Škoda cars made in Germany?
According to insider reports the Volkswagen group is planning to counter competition between sister brands VW and Škoda and transfer the production of Czech vehicles to German plants that are operating below their maximum capacity. In addition Škoda is to contribute more to the company's development costs. The government in Prague and trade unionists are protesting. Czech commentators, however, point out that the Germans' plans are perfectly reasonable.
Czech Republic just an extended production line
The Czech Republic is now paying the price for not giving its automotive industry the support it needed to become sustainable, Aktuálně.cz observes:
“The government invests plenty of money in supporting car production. But the millions just flow into production - not into developing our own technologies and know-how. For Volkswagen that worked out well up to now because in Germany salaries are much higher. And Škoda is successful while VW only has problems. German trade unionists complain about the 'wage dumping' in the Czech Republic. But the wages are low here because we only put together cars rather than developing technologies. We live from German technology and from our exports to Germany. Volkswagen is a company behaving in a way that is normal and logical for companies. We are a state that is behaving abnormally and illogically.”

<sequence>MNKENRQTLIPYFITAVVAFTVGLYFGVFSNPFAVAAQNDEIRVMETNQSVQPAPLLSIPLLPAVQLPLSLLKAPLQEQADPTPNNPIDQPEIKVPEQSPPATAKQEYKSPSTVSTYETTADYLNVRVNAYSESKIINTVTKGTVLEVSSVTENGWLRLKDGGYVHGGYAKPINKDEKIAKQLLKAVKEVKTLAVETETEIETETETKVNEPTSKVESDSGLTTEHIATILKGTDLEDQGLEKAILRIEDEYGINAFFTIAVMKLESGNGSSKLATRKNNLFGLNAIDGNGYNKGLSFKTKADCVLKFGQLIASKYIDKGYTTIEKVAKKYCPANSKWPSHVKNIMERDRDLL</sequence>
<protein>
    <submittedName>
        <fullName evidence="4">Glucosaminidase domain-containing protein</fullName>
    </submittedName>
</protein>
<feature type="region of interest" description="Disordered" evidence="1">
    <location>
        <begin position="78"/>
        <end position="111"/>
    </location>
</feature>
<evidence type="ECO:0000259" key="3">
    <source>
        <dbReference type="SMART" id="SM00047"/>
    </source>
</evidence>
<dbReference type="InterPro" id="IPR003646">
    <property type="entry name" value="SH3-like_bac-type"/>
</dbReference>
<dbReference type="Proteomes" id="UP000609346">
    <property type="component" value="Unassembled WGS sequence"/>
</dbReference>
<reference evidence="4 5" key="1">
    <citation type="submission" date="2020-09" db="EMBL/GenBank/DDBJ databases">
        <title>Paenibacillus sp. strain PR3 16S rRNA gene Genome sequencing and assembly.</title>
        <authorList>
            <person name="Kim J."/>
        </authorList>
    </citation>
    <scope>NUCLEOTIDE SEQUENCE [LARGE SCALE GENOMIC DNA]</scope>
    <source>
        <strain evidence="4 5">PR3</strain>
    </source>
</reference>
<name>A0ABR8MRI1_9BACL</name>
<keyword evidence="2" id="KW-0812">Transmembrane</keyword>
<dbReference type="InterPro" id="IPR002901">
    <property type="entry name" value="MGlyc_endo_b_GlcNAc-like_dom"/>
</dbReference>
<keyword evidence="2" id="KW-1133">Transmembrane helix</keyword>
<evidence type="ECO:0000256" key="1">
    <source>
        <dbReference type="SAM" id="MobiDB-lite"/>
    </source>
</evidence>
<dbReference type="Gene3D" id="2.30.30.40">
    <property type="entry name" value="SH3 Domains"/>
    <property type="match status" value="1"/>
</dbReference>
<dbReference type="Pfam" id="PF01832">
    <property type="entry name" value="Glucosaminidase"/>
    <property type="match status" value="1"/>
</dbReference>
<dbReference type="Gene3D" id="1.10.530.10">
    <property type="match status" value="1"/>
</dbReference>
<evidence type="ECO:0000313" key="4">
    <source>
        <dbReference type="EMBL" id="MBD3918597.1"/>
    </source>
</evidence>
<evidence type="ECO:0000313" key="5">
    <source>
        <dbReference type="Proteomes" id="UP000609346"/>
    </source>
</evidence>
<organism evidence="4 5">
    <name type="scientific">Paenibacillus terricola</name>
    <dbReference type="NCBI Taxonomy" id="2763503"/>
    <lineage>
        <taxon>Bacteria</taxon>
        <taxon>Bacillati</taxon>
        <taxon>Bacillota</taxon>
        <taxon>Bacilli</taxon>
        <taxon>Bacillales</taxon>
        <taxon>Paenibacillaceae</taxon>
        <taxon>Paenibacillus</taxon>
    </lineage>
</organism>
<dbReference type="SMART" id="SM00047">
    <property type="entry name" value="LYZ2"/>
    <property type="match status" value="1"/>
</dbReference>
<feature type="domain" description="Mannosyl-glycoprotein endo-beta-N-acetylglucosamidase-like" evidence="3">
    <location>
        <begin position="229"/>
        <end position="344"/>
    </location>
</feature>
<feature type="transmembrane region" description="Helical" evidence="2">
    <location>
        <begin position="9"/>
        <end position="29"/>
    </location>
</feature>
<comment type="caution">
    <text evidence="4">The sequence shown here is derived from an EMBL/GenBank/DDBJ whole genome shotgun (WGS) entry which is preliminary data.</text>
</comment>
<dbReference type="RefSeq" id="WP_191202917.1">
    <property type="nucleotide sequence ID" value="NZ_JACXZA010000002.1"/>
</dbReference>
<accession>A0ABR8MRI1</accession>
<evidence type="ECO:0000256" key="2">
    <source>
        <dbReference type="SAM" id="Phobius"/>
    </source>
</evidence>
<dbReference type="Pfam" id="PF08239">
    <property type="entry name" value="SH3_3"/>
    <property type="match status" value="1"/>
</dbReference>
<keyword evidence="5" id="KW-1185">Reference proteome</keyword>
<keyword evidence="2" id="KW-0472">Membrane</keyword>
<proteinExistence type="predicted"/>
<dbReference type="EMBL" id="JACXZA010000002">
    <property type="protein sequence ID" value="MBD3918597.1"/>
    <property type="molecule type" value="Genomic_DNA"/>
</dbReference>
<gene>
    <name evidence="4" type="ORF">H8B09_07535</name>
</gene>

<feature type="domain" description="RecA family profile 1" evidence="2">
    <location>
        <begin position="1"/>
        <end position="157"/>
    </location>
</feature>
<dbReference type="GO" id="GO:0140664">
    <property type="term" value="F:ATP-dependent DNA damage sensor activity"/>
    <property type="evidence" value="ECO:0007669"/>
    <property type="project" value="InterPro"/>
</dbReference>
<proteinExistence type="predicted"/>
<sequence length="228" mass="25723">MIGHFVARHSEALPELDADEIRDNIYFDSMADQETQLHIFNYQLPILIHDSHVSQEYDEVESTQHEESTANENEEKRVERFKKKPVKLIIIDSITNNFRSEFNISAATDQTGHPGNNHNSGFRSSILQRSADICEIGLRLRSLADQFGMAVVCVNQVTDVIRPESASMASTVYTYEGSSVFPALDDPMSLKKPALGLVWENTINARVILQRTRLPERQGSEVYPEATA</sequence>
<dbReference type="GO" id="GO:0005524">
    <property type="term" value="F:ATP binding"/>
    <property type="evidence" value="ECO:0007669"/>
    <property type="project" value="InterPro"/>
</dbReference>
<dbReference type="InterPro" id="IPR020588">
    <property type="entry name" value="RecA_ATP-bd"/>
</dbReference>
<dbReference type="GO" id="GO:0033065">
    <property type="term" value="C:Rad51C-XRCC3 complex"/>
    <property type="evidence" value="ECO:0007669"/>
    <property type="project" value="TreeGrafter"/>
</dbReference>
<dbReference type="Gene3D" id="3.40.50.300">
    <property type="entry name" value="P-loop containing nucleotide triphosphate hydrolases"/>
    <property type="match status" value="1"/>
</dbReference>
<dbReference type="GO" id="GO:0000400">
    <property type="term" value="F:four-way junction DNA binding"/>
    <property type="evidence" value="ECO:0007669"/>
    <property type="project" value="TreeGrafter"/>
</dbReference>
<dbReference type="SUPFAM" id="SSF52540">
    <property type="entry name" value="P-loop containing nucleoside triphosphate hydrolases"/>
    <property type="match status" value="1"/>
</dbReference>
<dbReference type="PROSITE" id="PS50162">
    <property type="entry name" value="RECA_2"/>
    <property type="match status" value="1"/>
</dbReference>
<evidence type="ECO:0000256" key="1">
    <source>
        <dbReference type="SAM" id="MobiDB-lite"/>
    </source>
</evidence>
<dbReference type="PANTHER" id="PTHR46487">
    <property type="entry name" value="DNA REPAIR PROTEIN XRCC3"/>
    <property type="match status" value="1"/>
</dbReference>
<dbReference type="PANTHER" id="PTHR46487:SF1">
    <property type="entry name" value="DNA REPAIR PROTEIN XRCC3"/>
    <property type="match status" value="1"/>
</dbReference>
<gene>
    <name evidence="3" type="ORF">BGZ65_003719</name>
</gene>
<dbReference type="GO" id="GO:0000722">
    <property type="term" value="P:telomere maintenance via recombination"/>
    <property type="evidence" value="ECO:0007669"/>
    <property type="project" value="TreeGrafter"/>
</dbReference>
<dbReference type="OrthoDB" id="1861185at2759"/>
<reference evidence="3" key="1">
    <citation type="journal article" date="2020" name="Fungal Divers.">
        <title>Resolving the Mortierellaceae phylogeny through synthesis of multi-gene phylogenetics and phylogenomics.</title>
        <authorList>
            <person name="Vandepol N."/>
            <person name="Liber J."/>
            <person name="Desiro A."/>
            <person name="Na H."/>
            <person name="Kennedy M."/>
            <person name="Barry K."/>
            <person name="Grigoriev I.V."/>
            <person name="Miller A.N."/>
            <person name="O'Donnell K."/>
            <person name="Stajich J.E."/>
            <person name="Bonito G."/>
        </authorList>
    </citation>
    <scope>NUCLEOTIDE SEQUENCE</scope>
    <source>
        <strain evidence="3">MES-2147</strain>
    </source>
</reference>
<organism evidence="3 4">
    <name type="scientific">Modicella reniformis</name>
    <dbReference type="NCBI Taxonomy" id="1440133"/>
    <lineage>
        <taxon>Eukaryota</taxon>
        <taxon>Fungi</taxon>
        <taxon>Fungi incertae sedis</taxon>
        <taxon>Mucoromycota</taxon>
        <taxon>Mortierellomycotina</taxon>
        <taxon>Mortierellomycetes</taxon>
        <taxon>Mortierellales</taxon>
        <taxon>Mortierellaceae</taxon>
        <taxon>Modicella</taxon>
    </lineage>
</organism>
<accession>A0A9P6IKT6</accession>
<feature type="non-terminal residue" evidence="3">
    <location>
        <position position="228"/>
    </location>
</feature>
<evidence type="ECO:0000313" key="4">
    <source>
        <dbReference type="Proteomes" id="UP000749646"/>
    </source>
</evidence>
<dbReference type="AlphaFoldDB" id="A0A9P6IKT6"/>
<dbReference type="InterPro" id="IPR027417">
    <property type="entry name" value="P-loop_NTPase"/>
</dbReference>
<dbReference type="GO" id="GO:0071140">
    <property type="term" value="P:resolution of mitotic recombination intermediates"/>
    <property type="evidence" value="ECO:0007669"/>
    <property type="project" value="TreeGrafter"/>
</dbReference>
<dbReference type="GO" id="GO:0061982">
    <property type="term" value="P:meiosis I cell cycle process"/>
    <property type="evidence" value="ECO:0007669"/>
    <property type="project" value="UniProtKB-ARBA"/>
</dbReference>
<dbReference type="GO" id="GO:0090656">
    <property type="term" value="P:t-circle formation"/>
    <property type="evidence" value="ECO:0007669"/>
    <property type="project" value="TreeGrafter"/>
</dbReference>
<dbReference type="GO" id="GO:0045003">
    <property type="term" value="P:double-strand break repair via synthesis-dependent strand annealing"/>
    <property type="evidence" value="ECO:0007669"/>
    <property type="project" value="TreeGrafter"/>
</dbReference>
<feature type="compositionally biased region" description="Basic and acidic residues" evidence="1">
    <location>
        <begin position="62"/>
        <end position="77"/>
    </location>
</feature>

Nokia's decline as a warning
The protests from Prague are uncalled for, Echo24 comments:
“The trade unions are warning about the loss of 2,000 jobs, Prime Minister Bohuslave Sobotka wants to talk to the company's management. These are overreactions to this redistribution of financial resources within the company, which is under pressure globally after the diesel scandal. ... Škoda itself has been complaining for a long time about barely being able to find workers in the country as a result of the record employment figures. ... These reactions become more understandable when you consider the importance of Škoda and its suppliers for the entire Czech economy. ... One feels reminded of Finland when Nokia - which was even more dominant there than Škoda here - missed out on the birth of the smartphone. This triggered a recession from which what was once one of the world's most competitive economies still hasn't recovered.”